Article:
You can't beat the
taste of home-grown strawberries, and right now the garden centres
are stocked up with young plants ready to go in the ground.
Strawberries are one
of the quickest of the berry fruits to produce a crop and not difficult
to grow. You can grow them for several years, but for bigger and
better produce it's best to treat them as annuals, as once they
get older, problems with pests and diseases appear. The plants get
old and tired and start to get competition between the crowns. They
usually do not give the same performance in the second and subsequent
As for all plants, soil
preparation is important. Enrich the strawberry bed with compost
and bury some fowl manure between the rows in a shallow trench.
This will provide a boost of food as the roots spread out.
In heavy soils, plant
on ridges to improve drainage, as strawberries are prone to root
disease in very damp conditions.
Plant at 15cm intervals.
A warm sheltered site will help produce early berries and protect
against frost at flowering time.
It's important with strawberries
not to bury the crown. Keep the crown, which is the part just below
the leaves, just above ground level, as shown here to the left.
Many people plant on
black plastic, as it keeps the plant clean. However, there can be
some problems with black polythene in that the soil underneath deteriorates
quickly because it's not a living membrane.
An alternative is to
use newspaper. Mulch can be placed on top of the newspaper.
Come spring, when the
plants are starting to bear their fruit, put some straw down around
the plants. This helps as a weed suppressant and mulch. The fruit
will sit on top of the straw and stay clean and less likely to rot
from contact with the soil.
Also in spring apply
more fertiliser (one containing potash) as this encourages sturdier
plants, better fruit colour and quality and more disease resistance.
To keep the birds off the fruit, cover the plants with netting just
before fruiting begins.
In late summer the strawberry
plants will send off runners and these can be turned into new strawberry
plants. Make sure your 'mother' plants are healthy: virus and pest
free. The most vigorous runner tends to be the first one off the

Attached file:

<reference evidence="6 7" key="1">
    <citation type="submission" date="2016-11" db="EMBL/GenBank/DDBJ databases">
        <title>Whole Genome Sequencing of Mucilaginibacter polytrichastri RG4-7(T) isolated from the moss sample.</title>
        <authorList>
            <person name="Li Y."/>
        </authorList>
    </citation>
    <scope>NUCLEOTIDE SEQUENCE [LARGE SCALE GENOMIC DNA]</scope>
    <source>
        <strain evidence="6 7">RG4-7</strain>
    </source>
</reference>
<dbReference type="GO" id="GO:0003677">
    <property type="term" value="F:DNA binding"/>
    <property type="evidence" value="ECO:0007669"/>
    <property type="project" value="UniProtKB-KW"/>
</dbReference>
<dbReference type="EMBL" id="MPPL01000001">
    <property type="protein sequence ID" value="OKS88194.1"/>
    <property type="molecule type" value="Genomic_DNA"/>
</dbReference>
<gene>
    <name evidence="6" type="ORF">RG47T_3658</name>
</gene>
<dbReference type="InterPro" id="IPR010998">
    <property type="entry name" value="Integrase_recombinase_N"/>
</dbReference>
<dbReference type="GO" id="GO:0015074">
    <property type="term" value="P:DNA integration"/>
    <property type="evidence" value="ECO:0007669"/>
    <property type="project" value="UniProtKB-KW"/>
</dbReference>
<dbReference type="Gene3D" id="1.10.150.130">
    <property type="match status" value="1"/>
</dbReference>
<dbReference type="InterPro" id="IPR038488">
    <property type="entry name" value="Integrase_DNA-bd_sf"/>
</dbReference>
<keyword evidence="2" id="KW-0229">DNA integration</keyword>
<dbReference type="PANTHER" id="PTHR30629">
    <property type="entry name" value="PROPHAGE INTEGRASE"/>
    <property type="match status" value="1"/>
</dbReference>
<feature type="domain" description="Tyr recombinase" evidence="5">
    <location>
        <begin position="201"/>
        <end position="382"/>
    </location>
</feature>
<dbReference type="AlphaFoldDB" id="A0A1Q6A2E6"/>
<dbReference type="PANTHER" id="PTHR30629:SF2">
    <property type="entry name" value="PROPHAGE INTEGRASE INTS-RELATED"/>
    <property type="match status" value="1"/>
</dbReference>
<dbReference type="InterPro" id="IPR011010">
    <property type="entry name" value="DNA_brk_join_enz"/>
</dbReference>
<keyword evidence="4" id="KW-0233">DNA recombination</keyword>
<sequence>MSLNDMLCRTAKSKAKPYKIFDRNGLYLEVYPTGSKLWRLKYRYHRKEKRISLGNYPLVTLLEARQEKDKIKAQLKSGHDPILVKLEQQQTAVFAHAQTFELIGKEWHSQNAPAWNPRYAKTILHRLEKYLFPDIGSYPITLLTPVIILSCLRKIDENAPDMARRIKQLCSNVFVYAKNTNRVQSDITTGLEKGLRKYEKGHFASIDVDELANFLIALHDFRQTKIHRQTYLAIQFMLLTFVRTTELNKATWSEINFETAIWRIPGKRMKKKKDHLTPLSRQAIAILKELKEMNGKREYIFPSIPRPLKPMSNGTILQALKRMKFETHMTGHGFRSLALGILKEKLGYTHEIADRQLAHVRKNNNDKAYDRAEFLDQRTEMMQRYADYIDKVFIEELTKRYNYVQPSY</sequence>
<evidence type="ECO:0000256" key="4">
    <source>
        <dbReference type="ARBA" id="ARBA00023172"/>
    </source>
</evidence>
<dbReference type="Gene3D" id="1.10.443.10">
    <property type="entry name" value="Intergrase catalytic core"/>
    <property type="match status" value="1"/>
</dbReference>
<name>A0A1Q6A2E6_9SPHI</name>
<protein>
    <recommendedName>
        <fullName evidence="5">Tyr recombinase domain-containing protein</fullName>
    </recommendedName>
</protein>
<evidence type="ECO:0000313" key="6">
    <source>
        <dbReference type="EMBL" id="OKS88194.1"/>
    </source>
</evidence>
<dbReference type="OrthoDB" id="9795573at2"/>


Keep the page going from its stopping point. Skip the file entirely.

main clump, but you can try planting several runners.
Neaten the runners by
cutting off any dead or damaged leaves and plant them in a seed
tray containing an inert mix such as pumice, river sand or gravel.
No fertiliser is required at this point. When you put in the cutting,
once again don't bury the crown otherwise it will rot. New roots
are formed as the plant sends out roots to search for nutrients.
Water well and keep the
seed tray in a damp, shady spot. After about 5-6 weeks you should
find good roots on the cuttings and the plants can then be set out
in the garden.
AND TERRACOTTA STRAWBERRY TOWERS
You don't need a lot
of room to grow strawberries. Provided you can give them a sunny
spot, you can grow them in a terracotta strawberry tower or hang
a strawberry pouch where the pesky birds can't get at the luscious
If using a strawberry
- Fill the bag with
a good, damp potting mix or shrub and tub mix.
- Plant the strawberry
plants into the pre-cut holes.
- Leave the pouch lying
down for a week or two so the plants can establish themselves,
then hang the planter in a sunny spot. Remember to check the watering.
- Once the plants have
started growing give them plenty of liquid fertiliser.
If using a terracotta
or earthenware tower:
- Put a good layer of
pumice in the bottom of the tower to help drainage.
- Stand a roll of cardboard
in the centre of the tower and fill it with sphagnum moss. (A
sphagnum core provides a column of moisture down the centre of
- Fill the tower with
potting soil up to the level of the pockets.
- Lay your strawberry
plants in the pockets on the soil (it's easier than trying to
insert them into the pockets once the tower has been filled with
- Finish filling the
planter with potting mix and pop a couple more plants on top
- Pour water into the
sphagnum moss down the cardboard core, then pull the cardboard
- Put a light sprinkling
of strawberry food on the top of the pot.
- Once the plants start
growing, give them plenty of liquid fertiliser, and you'll have
lots of luscious fruit in summer.
From 5.30 with Jude and Maggies Garden Show
with permission from NZOOM Home and Garden content,
from the previous
The views expressed here are not necessarily those of the RNZIH